Cherokee Loft Apartments in California by Pugh and Scarpa Architects 06.10.10

iconeye PughScarpa Cherokee 620

image: John Linden

The legendary former Cherokee Recording Studios in California have been transformed into mixed-use lofts by architect Pugh and Scarpa. The development is inspired by the series of paintings titled Prospectivity by British artist Patrick Hughs, which appear to move and change when viewed. The lofts give the viewer something different every time they are observed.

Perforated aluminium panelling covers the building, broken into concertina-like screens that can be opened by the inhabitants, leading to a constantly changing facade. Like shutters, the screens shade and cool the building, reduce noise, enhance privacy and allow good natural light and ventilation. This along with other passive design strategies result in Cherokee Lofts surpassing standard practice and being the first LEED Platinum Certified Mixed-Use building in Southern California.

Cherokee has five floors in total: an underground parking level, a floor of retail, and 12 lofts spread over three floors, seven of which are two-storey town houses. A rooftop deck and garden provide greenery for the occupants as well as insulating the building, cleaning the air and reducing stormwater runoff. Paying homage to the significant musical history of the studios and artists that recorded there, the lofts on the fourth floor contain a state-of-the-art home recording studio. The building's unique yet functional facade and sustainable credentials reflect the environmental and cultural context in which the Cherokee Lofts are built.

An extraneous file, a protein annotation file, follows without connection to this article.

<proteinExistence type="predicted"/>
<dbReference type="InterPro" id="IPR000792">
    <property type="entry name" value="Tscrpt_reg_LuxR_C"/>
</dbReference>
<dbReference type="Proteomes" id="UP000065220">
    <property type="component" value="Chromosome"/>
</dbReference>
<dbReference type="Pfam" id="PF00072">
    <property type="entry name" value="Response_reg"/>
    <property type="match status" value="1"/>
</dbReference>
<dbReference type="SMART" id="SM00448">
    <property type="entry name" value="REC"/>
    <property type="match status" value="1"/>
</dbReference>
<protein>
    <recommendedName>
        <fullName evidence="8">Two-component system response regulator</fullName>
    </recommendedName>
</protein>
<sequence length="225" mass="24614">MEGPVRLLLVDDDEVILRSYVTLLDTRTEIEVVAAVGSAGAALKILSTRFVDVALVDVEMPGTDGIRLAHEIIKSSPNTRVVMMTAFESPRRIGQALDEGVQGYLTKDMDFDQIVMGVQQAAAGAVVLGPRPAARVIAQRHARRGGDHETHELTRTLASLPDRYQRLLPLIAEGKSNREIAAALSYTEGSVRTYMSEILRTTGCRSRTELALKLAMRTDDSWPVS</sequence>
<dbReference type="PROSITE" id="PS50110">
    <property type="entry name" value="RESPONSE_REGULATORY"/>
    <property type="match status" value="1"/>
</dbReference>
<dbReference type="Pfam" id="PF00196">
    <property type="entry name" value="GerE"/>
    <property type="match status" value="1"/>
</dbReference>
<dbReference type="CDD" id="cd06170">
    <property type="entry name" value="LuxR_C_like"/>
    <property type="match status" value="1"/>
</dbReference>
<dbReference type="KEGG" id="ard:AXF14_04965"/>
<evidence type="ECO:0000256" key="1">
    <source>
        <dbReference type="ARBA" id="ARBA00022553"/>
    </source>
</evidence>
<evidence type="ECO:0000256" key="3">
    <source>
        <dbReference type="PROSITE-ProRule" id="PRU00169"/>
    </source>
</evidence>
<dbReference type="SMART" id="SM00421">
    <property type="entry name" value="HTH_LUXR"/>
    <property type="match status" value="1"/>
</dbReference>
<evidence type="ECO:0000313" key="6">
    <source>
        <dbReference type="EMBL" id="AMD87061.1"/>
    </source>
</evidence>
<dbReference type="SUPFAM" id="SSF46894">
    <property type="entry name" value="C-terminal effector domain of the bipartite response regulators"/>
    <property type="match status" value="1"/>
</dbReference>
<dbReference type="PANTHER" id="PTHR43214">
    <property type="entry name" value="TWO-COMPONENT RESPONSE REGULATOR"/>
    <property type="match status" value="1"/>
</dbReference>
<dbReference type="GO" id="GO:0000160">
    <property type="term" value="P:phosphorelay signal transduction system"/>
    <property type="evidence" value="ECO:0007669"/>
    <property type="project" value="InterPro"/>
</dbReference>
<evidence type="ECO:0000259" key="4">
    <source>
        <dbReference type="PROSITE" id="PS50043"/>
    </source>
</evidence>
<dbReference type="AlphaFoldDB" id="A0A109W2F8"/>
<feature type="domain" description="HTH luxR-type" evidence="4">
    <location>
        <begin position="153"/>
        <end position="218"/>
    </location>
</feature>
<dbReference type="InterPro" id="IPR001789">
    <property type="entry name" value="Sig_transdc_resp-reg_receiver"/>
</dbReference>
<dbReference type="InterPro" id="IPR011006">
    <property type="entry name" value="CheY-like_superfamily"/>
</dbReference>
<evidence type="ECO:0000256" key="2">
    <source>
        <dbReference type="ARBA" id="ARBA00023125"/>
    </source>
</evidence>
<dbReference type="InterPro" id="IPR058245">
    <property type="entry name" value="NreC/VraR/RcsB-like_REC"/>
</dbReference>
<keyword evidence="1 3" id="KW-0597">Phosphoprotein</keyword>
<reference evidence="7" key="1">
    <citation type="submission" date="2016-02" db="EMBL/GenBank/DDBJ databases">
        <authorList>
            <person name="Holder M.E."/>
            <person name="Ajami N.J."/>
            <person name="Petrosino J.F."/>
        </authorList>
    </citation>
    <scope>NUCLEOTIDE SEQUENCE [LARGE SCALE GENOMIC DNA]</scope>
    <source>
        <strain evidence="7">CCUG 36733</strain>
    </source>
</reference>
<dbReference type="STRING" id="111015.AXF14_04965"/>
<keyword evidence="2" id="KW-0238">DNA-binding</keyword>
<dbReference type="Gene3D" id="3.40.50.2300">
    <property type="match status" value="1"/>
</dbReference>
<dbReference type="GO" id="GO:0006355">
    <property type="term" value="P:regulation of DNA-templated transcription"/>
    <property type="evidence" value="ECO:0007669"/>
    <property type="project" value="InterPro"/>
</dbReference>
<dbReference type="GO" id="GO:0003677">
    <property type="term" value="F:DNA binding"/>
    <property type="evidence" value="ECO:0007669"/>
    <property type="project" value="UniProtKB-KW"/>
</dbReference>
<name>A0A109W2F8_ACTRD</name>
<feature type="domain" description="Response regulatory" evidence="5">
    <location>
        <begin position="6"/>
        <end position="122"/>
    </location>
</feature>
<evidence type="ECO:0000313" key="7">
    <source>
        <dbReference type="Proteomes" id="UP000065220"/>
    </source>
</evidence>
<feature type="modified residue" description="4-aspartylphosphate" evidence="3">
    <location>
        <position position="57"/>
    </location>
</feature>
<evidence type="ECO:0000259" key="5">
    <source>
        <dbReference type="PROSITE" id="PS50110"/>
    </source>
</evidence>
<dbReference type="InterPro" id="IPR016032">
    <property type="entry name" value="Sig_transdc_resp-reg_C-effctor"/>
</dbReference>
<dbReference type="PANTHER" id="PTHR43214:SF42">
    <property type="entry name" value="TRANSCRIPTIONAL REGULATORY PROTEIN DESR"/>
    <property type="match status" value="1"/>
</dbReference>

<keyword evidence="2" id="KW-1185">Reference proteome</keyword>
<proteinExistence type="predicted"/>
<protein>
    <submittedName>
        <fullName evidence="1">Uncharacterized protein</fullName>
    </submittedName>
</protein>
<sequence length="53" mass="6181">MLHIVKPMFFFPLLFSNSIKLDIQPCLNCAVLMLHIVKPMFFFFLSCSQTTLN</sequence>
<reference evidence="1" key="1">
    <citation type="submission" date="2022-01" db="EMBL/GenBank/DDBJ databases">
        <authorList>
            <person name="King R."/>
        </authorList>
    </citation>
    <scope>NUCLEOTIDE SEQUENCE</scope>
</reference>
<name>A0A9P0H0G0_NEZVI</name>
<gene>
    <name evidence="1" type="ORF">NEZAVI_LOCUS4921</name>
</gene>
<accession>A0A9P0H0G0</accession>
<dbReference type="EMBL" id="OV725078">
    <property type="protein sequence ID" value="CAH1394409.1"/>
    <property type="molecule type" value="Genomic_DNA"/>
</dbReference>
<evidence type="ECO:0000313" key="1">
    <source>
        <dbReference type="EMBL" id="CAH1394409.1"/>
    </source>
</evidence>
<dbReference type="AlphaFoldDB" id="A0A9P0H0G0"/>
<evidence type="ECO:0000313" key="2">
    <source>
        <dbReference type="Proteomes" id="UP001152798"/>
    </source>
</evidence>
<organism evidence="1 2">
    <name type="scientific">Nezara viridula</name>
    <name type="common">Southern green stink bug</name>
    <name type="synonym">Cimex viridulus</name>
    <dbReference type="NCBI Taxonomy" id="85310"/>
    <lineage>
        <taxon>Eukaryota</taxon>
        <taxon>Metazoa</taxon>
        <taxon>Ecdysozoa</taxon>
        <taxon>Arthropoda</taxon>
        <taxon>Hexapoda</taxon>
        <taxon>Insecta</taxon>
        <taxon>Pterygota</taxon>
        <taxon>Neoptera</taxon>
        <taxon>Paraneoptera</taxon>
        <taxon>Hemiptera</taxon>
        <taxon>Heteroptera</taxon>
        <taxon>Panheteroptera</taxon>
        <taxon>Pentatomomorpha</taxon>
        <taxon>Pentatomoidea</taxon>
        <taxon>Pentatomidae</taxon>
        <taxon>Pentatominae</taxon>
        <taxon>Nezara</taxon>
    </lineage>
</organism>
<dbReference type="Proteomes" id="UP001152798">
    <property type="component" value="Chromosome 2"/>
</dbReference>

iconeye PughScarpa Cherokee 2

image: John Linden

iconeye PughScarpa Cherokee 3

image: John Linden

 

Words

Claire Beard

quotes story

Perforated aluminium panelling covers the building, broken into concertina-like screens that can be opened by the inhabitants, leading to a constantly changing facade

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